Everyone’s favorite wise-ass began his career as a weekend weathercaster at an Indianapolis TV station; he eventually lost his job after several on-air stunts (including congratulating a tropical storm when it was upgraded to a hurricane.) Moving to L.A. in 1975, Letterman worked the stand-up comedy circuit and wrote material for sitcoms such as Good Times and The Paul Lynde Comedy Hour.
Stints as a regular on The Starland Vocal Band and Mary Tyler Moore’s variety series, Mary, did not help his career, but appearances on the Tonight show did. Johnny Carson made him a regular guest host, and in 1980, Letterman was given his own daytime show, which–although it lasted only three months–convinced the executives at NBC to let him try with a different audience with a show at 12:30 a.m.
Late Night With David Letterman, with its Stupid Pet and Human Tricks, Top Ten lists, canned hams, and visits from Chris Elliott and Larry “Bud” Melman, became a favorite of the college crowd. Letterman’s sometimes cutting humor doesn’t work with all guests–he almost reduced guest Nastassja Kinski to tears when he made fun of her hair, and Cher called him an asshole on the show–but has proved a saving grace with some guests–a psychotic Crispin Glover or a foul-mouthed Madonna.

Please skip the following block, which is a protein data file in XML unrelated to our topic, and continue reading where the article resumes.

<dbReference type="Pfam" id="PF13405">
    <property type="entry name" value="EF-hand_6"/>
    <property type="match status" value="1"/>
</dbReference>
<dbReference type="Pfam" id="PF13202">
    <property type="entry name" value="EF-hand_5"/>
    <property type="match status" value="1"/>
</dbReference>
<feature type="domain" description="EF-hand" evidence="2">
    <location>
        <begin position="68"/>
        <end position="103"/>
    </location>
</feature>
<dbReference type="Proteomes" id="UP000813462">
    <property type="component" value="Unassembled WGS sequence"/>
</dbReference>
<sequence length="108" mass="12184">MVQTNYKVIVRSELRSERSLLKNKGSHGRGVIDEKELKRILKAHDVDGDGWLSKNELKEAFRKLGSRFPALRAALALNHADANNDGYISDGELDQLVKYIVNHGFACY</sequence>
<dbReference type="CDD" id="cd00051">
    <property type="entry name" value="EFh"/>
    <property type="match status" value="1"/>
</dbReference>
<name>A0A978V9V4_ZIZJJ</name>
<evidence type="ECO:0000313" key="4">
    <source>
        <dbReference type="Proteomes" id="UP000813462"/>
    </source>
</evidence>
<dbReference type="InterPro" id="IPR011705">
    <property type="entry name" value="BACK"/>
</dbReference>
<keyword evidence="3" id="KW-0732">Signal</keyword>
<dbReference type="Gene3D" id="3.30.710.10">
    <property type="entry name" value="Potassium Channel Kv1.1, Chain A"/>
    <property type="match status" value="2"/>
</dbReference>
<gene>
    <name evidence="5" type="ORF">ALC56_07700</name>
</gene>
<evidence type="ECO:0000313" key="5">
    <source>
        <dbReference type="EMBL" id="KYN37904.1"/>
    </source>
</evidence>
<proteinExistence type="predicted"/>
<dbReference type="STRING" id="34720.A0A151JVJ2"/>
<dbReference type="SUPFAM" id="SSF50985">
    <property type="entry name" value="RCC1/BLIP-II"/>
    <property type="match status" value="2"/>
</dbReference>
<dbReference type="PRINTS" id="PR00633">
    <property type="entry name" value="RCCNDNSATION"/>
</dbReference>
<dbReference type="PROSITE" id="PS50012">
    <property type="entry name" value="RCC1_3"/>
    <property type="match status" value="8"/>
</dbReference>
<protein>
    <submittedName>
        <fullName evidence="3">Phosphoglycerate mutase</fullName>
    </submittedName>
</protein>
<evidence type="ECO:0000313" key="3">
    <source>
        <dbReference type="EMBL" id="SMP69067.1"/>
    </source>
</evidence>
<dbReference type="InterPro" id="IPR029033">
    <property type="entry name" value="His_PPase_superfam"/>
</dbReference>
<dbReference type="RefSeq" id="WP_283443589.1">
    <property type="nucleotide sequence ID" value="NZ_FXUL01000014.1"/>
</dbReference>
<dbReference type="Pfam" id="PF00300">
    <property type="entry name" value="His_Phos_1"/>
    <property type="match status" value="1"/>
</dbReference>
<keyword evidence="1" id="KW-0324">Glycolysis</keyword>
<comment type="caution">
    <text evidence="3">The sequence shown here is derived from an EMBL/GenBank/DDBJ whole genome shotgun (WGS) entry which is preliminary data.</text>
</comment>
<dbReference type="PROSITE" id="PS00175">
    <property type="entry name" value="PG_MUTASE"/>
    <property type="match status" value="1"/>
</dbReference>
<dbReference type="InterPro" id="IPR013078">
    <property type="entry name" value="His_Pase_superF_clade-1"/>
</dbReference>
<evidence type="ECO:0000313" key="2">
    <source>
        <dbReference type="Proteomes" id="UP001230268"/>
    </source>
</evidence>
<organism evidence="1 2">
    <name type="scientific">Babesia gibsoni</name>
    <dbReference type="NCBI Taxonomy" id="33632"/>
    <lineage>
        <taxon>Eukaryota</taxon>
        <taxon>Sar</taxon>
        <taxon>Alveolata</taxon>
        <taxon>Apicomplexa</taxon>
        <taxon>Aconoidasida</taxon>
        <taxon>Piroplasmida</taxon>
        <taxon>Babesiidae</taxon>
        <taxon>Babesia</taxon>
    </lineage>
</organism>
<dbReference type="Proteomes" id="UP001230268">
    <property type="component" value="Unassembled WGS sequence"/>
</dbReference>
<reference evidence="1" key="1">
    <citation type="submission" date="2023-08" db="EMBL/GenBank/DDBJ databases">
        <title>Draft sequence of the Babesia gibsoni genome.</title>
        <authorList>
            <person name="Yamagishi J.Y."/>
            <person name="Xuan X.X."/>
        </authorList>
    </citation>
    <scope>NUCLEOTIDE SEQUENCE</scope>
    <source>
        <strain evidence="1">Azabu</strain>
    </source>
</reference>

When Carson announced his retirement, in 1992, Letterman hoped to assume his 11:30 p.m. slot, but in a late night war that inspired a book and a movie, Jay Leno was chosen instead. Letterman, feeling the network underappreciated his contribution, grabbed a $14 million dollar offer from rival CBS (a deal negotiated by Mike Ovitz). It was not a smooth transition, with NBC claiming that many of Letterman’s most popular routines were their “intellectual property” and could not be used on a different network. Letterman used them anyway, and his Late Show was a huge success when it debuted opposite Leno, consistently winning in the ratings.
Letterman officially called it a day on Late Night hosting duties on May 20, 2015. He is in semi-retirement, making the odd appearance on documentary Years of Living Dangerously.
Number one: Don’t frisk me. Don’t hurt me physically. Don’t get anywhere near my neck. And don’t call me Regis.
– David Letterman’s advice to guests